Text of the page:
In July 1858 the Navy appointed Griffiths as temporary naval constructor at the Philadelphia naval shipyard. In October 1862 Secretary of the Navy Gideon Welles appointed Griffiths as superintendent of gun boats under Samuel Moore Pook. It is unclear how long Griffiths remained a naval constructor during and after the American Civil War.[1]

Oil portrait of Griffiths
Oil portrait of Griffiths

In his later years Griffiths struggled financially, and his ship designs were not considered as successful. Griffiths’ career was devoted to building wooden ships, but they became obsolete with the advent of iron. He co-owned the Union Ship-Timber Manufacturing Company with his son Oliver and patented a wood-bending machine in 1866.[1][13][14] Thiesen wrote, “the timber-bending machine never became popular…because wooden-ship construction had become less profitable by the time Griffiths perfected the machine, and the cost of the apparatus proved too high for most wood shipbuilders.”[15] In 1875 Griffiths created and patented the Universal Wood-Bending Machine for boats, carriages, and other vehicles.[1][16] He earned a prize at the Philadelphia Centennial Exhibition in 1876 although carriage-maker Samuel R. Bailey always claimed that Griffiths had copied his invention.[1][17]

Griffiths died of anthrax in Brooklyn, New York, on March 30, 1882, and was interred at the Linden Hill United Methodist Cemetery in Queens, New York.[1] Historian William Brown Meloney dedicated his 1916 book The Heritage of Tyre “to the memory of John Willis Griffiths, whose genius revolutionized the science of merchant shipbuilding and naval architecture and enthroned the United States as Mistress of the Seas.”[18] Marion H. Virnelson, Griffiths’ granddaughter, donated his belongings to the Smithsonian Institution in 1937.[19] Griffiths' obituary did not appear in any major New York City newspapers, and his grave in Queens had been unmarked for 134 years.[1][20] A headstone was unveiled on July 23, 2016, under the sponsorship of the National Maritime Historical Society.[20] Meloney had written back in 1916, "Ocean conqueror by sail and by steam, he sleeps as he died, unhonored and unsung --- forgotten by a heedless people . . . "[18]

During World War II the Liberty ship SS John W. Griffiths was built in Panama City, Florida, and named in his honor.[21]


Many sources erroneously state that John Willis Griffiths died on April 29, 1882. However, his death certificate indicates that he died on March 30, 1882; the certificate (#3832) was issued by the Department of Health of the City of Brooklyn. Cemetery records from Linden Hill United Methodist Cemetery in Queens, New York, also indicate that Griffiths died before the month of April. Both the death certificate and the cemetery records are cited by Dr. Larrie Ferreiro in his article, "A Biographical Sketch of John Willis Griffiths from Primary and Biographical Sources".

The Sea Witch set a record by sailing from Hong Kong to New York in 74 days 14 hours.[8] As of October 25, 2013, the record has yet to be broken by any single-hulled sailing vessel.[9] In May 2003, the trimaran (multi-hulled vessel) Great American II sailed from Hong Kong to Sandy Hook in fewer than 73 days.[8]


  1. ^ a b c d e f g h i j k l m n o Ferreiro, Larrie (Winter 2007). "A Biographical Sketch of John Willis Griffiths from Primary and Biographical Sources". Nautical Research Journal. 52 (2): 221–227.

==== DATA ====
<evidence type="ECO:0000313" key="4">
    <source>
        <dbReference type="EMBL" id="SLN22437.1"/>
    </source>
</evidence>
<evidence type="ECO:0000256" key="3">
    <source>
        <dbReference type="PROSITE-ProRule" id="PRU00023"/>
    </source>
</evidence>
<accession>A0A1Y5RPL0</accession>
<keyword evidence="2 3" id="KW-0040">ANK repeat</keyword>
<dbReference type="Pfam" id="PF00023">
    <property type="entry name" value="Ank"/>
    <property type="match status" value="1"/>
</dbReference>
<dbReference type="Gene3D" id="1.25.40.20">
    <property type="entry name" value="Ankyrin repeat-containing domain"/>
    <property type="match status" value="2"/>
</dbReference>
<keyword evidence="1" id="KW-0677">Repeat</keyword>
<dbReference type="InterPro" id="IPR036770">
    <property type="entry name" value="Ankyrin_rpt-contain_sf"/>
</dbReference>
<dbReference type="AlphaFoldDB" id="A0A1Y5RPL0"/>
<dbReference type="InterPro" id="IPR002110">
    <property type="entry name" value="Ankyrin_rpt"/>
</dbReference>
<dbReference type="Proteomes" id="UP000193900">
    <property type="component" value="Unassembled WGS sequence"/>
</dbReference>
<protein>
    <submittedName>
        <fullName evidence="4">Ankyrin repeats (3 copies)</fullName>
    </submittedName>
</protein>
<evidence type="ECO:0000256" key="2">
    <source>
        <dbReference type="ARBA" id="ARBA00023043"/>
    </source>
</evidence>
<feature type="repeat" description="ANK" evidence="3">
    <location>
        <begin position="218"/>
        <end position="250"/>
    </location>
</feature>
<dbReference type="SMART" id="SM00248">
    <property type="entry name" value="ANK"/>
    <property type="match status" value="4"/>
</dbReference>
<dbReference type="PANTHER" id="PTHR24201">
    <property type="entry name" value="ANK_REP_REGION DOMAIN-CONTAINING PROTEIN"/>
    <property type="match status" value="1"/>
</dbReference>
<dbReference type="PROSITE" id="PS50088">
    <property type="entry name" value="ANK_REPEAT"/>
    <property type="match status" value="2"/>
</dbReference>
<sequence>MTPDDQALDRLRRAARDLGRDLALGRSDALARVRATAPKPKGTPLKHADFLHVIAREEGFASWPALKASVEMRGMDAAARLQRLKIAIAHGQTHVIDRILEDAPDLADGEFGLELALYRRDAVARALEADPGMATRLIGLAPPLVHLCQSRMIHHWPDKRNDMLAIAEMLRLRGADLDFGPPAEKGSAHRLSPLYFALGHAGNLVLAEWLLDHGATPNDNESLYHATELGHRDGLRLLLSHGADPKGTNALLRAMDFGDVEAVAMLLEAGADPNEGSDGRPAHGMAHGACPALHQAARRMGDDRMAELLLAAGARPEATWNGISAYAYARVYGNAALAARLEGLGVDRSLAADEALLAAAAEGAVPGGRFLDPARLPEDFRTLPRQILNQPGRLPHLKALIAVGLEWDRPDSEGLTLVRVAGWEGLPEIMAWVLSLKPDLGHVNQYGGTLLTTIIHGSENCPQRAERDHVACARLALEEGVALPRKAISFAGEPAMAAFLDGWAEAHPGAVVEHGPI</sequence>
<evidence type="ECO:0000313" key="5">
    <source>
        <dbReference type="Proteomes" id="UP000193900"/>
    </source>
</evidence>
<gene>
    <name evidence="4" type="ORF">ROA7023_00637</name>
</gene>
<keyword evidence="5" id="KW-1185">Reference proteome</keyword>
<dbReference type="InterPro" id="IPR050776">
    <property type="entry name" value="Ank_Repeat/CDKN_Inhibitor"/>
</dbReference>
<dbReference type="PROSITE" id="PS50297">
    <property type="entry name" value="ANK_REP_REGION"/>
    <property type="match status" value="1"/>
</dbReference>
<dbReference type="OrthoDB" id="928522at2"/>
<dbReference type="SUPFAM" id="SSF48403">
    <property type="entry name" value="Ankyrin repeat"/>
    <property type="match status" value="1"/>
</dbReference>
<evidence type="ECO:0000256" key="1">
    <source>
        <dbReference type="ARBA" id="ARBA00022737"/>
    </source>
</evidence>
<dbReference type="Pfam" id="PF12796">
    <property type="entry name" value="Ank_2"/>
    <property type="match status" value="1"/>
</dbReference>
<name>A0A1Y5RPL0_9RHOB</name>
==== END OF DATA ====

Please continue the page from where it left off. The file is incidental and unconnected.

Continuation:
2. ^ a b c d e Chapelle, Howard Irving (1967). The Search for Speed Under Sail, 1700-1855. New York: Norton. pp. 321–371.
  3. ^ a b Thiesen, William H (2006). Industrializing American Shipbuilding, The Transformation of Ship Design and Construction, 1820-1920. Gainesville, FL: University Press of Florida. p. 76.
  4. ^ a b c d Smith, Melbourne (June 1980). "To See Which Is Sea Witch". Nautical Research Journal. 26 (2): 55–62.
  5. ^ Ujifusa, Steven (2018). Barons of the Sea: And their Race to Build the World's Fastest Clipper Ship. New York: Simon and Schuster. pp. 139–141. ISBN 9781476745978.
  6. ^ Chapelle, pp. 276–277.
  7. ^ Knoblock, Glenn (2014). The American Clipper Ship, 1845-1920. Jefferson, NC: McFarland & Company. p. 57. ISBN 9780786471126.
  8. ^ a b c "Two Americans Break 1849 Record". New York Times. May 29, 2003.
  9. ^ a b Brodsky, Adam (October 25, 2013). "Grave injustice for NY ship hero". New York Post.
  10. ^ Richardson, James D. (1899). A Compilation of the Messages and Papers of the Presidents 1789-1897 Vol. V. Authority of Congress. pp. 374–375.
  11. ^ "Honorable Testimonial". The Baltimore Sun. June 14, 1850. Retrieved December 21, 2020.
  12. ^ The Monthly Nautical Magazine and Quarterly Review. 1. October 1854 – March 1855.
  13. ^ "Fiths". Google. Retrieved June 6, 2015.
  14. ^ "Improvement in wood-bending". Google. Retrieved June 6, 2015.
  15. ^ Thiesen (2006), p. 69
  16. ^ "Improvement in machines for bending wood". Google. Retrieved June 6, 2015.
  17. ^ Bailey, S. R. (October 1908). "History of Wood Bending-Continued". The Carriage Monthly. XLIV (7): 184–185. Retrieved June 6, 2015.
  18. ^ a b Meloney, William Brown (1916). The Heritage of Tyre. New York: The Macmillan Company.
  19. ^ "WPA, Smithsonian Preserve Data of Yankee Clipper Ships". The Washington Post. February 14, 1937.
  20. ^ a b Spilman, Rick (July 24, 2016). "John W. Griffith's Headstone Unveiled in Linden Hill Cemetery". Maritime News Today. Retrieved July 26, 2016.
  21. ^ Williams, Greg H. (25 July 2014). The Liberty Ships of World War II: A Record of the 2,710 Vessels and Their Builders, Operators and Namesakes, with a History of the Jeremiah O'Brien. McFarland. ISBN 978-1476617541. Retrieved 7 December 2017.